Maybe it’s this that gives this song such a gravitas, a story that concerns itself with an unreliable and intoxicated character and about the woman in his life who must make a choice about what she wants her life to be like. In a way, this song is also about Steve Earle himself. Read more

A Camp Performs ‘I Can Buy You’

a_camp_-_a_campHere’s a clip from The Cardigans’ Nina Persson, Atomic Swing’s Nicholas Frisk,  and Sparklehorse‘s Mark Linkous, AKA A Camp with their 2001 radio-friendly country rock throwback track ‘I Can Buy You’ as featured on their self-titled debut album.

When it came out, this track reminded me of 1970s radio, specifically country rock as inspired by Neil Young, America, the Ozark Mountain Daredevils, and Seals and Crofts, among others. Whether or not this is what they were going for might be arguable.  But, the use of the harmonica and lap steel works very strongly in my favour, I think.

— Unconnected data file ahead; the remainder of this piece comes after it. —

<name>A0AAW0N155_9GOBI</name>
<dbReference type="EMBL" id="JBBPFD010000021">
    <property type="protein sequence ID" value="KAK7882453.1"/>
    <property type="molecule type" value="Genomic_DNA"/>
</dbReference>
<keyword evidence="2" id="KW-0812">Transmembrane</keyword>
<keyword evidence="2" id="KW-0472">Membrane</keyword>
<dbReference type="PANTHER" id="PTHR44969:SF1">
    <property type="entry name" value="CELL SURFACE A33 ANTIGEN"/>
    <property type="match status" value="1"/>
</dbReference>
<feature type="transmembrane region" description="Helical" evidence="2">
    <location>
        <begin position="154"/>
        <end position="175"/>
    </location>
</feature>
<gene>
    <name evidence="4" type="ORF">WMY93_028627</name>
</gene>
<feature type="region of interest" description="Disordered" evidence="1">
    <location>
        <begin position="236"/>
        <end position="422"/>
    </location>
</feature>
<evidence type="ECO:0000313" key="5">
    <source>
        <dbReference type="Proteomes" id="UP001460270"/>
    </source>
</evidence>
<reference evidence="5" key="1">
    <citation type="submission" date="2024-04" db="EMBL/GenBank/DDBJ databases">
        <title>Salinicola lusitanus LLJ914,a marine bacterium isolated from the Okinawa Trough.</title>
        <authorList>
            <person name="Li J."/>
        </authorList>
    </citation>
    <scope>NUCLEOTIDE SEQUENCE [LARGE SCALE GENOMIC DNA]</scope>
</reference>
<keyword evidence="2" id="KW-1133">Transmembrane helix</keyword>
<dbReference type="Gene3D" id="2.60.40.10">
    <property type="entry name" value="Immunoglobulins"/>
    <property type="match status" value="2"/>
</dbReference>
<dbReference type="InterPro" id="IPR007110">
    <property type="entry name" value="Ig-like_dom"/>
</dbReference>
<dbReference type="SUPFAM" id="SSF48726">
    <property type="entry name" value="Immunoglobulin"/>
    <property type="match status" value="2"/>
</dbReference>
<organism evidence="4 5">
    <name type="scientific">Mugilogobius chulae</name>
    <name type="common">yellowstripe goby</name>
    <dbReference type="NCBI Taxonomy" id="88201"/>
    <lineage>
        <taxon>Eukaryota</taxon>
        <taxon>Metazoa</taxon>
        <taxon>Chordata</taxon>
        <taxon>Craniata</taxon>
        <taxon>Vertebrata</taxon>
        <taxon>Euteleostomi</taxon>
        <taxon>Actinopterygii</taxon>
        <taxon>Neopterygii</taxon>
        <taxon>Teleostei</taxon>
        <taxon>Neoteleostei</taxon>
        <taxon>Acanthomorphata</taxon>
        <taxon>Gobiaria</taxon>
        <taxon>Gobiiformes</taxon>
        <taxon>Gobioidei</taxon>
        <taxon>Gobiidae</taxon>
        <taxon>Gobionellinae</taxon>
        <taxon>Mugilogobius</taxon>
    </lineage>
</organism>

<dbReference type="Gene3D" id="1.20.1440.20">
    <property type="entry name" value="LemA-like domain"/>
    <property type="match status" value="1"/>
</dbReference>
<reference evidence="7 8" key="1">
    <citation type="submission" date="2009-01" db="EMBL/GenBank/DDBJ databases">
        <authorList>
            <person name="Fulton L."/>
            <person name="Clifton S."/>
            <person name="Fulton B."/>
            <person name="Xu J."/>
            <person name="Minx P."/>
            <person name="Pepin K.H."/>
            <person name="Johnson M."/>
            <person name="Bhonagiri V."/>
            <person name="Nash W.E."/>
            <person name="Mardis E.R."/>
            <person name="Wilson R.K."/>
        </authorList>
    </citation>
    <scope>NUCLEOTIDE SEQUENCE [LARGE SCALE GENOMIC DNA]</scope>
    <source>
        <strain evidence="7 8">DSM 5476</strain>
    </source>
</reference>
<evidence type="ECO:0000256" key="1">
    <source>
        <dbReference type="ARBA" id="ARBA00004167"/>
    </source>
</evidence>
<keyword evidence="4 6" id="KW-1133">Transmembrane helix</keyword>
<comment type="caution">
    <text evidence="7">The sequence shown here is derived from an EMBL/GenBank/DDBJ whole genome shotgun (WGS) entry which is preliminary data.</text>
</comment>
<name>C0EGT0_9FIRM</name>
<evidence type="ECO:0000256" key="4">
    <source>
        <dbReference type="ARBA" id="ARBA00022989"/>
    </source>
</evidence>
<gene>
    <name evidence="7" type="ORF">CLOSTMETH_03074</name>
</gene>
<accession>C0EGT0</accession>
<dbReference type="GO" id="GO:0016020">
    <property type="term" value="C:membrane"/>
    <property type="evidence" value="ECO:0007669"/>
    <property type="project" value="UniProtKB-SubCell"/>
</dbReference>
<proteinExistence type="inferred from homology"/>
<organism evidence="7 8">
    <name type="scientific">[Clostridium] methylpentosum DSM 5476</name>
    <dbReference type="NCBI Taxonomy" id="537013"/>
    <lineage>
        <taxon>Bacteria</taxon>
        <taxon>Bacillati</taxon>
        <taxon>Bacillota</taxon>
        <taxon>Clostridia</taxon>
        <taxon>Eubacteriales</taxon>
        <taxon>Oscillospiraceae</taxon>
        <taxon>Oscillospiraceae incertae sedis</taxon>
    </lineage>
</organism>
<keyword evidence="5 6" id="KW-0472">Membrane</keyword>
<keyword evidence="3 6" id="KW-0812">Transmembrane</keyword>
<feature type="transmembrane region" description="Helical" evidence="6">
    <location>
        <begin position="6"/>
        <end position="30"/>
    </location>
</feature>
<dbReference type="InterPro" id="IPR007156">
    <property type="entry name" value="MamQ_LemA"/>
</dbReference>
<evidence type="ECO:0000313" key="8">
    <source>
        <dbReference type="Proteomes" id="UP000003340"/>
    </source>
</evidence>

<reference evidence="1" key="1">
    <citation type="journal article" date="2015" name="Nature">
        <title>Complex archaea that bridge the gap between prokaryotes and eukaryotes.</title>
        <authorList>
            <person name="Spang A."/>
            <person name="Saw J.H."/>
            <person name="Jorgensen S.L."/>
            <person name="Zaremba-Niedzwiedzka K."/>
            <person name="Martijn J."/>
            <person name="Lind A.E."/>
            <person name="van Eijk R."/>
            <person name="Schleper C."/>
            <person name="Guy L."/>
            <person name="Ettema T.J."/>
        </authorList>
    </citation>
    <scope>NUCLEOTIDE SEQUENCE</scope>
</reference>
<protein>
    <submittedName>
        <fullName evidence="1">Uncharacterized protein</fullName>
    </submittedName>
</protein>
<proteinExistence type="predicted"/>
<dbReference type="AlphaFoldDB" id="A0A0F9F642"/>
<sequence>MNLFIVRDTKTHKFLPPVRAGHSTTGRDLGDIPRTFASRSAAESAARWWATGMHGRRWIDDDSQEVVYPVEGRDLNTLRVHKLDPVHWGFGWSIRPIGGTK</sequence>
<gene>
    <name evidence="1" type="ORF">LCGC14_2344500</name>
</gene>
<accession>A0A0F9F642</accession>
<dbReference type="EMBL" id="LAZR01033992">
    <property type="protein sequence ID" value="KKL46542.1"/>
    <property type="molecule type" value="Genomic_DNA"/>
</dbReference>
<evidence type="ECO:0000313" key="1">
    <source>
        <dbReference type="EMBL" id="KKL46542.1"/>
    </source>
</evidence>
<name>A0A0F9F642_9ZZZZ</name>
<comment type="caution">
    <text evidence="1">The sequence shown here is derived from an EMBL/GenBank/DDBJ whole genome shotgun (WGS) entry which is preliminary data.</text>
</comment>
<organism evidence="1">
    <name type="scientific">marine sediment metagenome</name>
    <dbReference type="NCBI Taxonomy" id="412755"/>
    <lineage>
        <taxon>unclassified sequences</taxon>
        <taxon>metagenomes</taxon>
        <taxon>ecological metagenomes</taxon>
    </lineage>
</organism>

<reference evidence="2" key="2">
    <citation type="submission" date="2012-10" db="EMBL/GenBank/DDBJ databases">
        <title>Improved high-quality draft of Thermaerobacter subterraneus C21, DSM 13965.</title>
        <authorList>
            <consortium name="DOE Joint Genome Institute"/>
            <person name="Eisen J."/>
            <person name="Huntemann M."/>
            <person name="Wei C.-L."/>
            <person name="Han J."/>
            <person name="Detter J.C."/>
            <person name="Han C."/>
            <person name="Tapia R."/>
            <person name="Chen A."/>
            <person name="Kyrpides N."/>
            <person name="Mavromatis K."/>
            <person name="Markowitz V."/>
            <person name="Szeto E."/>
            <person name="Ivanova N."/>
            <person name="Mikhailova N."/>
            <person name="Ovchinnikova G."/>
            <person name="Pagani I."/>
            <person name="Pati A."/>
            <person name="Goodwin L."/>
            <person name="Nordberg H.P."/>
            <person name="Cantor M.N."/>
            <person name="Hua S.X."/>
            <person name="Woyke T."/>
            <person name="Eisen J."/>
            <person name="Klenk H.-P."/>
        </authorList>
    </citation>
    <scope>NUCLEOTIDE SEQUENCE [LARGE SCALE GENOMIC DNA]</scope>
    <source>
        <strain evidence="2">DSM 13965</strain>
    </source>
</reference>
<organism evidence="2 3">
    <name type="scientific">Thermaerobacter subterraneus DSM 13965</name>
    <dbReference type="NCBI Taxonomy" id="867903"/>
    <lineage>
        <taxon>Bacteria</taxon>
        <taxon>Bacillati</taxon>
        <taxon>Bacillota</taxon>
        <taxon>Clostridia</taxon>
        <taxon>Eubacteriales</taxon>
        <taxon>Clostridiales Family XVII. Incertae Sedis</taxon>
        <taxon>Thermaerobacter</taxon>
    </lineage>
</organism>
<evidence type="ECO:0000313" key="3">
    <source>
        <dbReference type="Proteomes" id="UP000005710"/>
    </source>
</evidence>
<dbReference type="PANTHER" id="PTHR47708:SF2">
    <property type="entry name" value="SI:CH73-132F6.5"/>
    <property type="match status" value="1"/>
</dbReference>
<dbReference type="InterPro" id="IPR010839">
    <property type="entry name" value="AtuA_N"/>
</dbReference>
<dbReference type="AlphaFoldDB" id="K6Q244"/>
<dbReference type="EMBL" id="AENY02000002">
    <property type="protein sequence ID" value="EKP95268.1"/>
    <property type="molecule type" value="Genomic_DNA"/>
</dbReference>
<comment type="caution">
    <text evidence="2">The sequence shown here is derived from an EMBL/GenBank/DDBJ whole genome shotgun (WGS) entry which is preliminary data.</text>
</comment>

One thing which I think our current decade has done is to allow artists to throw anything into the pot, with almost half a century of rock traditions from which to choose.  I think too that the choice to change direction even within the running time of a single album is also pretty much the norm now too, which is also a big checkmark in the A column when it comes to music made in recent years.  And this is certainly true here with this band, made up of 90s bands which can be found on differing points on the pop/rock scale, yet still interested in what makes good pop music no matter what the pool of influences are .

The Cardigans, for instance, were firmly in the realm of indie-pop, with a monster hit in 1996 in ‘Lovefool’ as featured on the Romeo + Juliet (10th Anniversary Edition).  Sparklehorse tend to be a little less recognized as a pop group, with a bit more emphasis on lo-fi texture rather than pop hooks.  Yet Persson and Linkous have created something entirely other from their primary bands, mostly due to how much emphasis they’ve placed on pop songwriting.

Collaborations in rock music tend to be one-offs, counted as side projects, and sometimes not given much artistic credence.  Yet to me, this song was one of my favourites of 2001, which was a storming year for music.

Be sure too to check out the band’s newest record, Colonia, now featuring new member and Persson’s husband Nathan Larson of Shudder to Think.


Ryan Adams sings “Everybody Knows”